Are you backing up his contention that tennis cannot have adverse effects on a pianist's hands as you are a medical practicioner or physical therapist, or do you have the scientific data handy to back up this claim of tennis being recommended for pianists?
_________________________
Some recent improvisations:

Cool School Chopin:

http://www.mediafire.com/?d1yc1mmitew

Improvisations:

http://www.box.net/shared/bjv6yc34oo

http://www.box.net/shared/8lmc3hzikl


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#1155668 - 03/02/09 02:41 AM Re: I play tennis one day a week... [Re: BJones]
currawong Offline
5000 Post Club Member

Registered: 05/15/07
Posts: 5932
Loc: Down Under
Originally Posted By: BJones
Are you backing up his contention that tennis cannot have adverse effects on a pianist's hands as you are a medical practicioner or physical therapist, or do you have the scientific data handy to back up this claim of tennis being recommended for pianists?

Who said tennis cannot have adverse effects on a pianist's hands?
Who recommended tennis for pianists?
No-one. You're putting words in someone's mouth again.
I think we've all gathered that you are sure it can have adverse effects, and that you don't recommend tennis for pianists. Can you leave it at that, without claiming that people are saying what they in fact aren't? Don't you think your arguments are convincing enough without resorting to misquoting?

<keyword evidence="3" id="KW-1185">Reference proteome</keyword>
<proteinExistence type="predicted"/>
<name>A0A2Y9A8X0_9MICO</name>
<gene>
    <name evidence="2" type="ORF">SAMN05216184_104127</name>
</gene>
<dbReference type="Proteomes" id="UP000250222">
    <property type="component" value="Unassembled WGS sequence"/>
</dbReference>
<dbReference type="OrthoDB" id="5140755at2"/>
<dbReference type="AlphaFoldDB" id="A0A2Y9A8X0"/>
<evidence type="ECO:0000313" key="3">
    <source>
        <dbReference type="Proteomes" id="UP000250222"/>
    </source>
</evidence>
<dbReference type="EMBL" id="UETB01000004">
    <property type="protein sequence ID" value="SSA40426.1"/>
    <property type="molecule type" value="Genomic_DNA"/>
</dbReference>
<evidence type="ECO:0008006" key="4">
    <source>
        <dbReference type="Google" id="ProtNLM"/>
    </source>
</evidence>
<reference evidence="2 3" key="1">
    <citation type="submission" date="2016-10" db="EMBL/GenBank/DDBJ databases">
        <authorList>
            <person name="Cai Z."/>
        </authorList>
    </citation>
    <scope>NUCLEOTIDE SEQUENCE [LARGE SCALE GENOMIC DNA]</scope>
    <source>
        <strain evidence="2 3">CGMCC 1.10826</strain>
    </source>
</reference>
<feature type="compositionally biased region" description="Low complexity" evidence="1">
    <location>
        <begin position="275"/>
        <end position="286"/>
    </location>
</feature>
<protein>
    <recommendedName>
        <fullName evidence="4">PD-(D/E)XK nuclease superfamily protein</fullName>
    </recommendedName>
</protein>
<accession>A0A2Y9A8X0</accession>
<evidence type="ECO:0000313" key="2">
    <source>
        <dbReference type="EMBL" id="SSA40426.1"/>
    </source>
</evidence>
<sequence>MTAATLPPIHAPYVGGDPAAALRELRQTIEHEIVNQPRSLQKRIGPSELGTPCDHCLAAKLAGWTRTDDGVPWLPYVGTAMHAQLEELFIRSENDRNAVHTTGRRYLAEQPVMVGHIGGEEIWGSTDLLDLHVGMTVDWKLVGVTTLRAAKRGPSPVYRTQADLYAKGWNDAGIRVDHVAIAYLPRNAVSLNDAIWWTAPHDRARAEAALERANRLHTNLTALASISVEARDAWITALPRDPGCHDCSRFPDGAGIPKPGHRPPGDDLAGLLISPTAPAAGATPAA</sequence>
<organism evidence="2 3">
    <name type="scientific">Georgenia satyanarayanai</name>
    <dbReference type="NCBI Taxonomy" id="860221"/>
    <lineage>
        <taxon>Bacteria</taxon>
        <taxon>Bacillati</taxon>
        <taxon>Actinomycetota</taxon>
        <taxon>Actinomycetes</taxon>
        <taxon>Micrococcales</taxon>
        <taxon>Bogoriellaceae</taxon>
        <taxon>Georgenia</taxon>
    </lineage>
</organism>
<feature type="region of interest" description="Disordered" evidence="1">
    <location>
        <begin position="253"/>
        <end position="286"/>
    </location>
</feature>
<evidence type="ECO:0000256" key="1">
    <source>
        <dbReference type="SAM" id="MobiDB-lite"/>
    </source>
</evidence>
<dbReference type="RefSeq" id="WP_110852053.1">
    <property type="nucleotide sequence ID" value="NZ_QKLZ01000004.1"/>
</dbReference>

_________________________
Du holde Kunst...

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#1155717 - 03/02/09 07:37 AM Re: I play tennis one day a week... [Re: currawong]
chihuahua Offline
Full Member

Registered: 01/05/09
Posts: 391
Loc: An Oligarchy
Hey Guys,

Why don't we try this?



Wouldn't damage the hands/wrists, I guess ...
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Nepotism: We promote family values here - almost as often as we promote family members.